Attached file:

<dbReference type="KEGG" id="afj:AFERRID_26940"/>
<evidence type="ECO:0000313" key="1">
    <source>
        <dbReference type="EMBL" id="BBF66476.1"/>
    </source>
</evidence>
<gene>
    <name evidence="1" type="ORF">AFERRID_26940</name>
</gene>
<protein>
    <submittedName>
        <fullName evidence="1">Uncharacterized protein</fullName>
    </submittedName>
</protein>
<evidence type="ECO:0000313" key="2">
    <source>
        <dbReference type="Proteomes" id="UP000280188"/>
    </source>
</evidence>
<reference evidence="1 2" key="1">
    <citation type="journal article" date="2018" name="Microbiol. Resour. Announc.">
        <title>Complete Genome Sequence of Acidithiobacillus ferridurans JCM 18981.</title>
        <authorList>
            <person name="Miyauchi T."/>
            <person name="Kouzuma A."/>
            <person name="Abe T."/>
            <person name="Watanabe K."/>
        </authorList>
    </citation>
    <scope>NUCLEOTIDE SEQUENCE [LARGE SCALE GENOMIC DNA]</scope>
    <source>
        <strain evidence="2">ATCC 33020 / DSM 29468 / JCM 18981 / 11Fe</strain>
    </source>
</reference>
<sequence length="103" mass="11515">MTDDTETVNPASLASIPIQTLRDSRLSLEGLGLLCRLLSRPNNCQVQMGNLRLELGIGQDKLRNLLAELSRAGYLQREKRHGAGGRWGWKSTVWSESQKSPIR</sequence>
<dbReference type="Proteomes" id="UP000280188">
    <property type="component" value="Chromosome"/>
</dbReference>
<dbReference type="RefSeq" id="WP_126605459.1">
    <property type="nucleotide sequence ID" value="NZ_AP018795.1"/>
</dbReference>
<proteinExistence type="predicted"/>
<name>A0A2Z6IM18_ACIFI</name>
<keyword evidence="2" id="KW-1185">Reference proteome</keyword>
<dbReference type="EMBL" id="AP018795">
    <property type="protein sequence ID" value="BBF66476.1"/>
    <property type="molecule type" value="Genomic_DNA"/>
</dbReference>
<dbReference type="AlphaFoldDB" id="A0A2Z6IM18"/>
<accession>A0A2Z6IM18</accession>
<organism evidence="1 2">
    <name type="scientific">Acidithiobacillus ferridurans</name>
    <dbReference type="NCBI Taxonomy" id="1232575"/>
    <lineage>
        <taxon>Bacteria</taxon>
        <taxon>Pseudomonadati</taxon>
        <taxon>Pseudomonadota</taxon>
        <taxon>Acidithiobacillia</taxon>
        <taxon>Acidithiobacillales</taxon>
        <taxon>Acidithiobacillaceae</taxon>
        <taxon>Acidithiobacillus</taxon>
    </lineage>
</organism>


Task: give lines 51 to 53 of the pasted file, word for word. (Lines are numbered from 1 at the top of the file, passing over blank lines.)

<organism evidence="1 2">
    <name type="scientific">Acidithiobacillus ferridurans</name>
    <dbReference type="NCBI Taxonomy" id="1232575"/>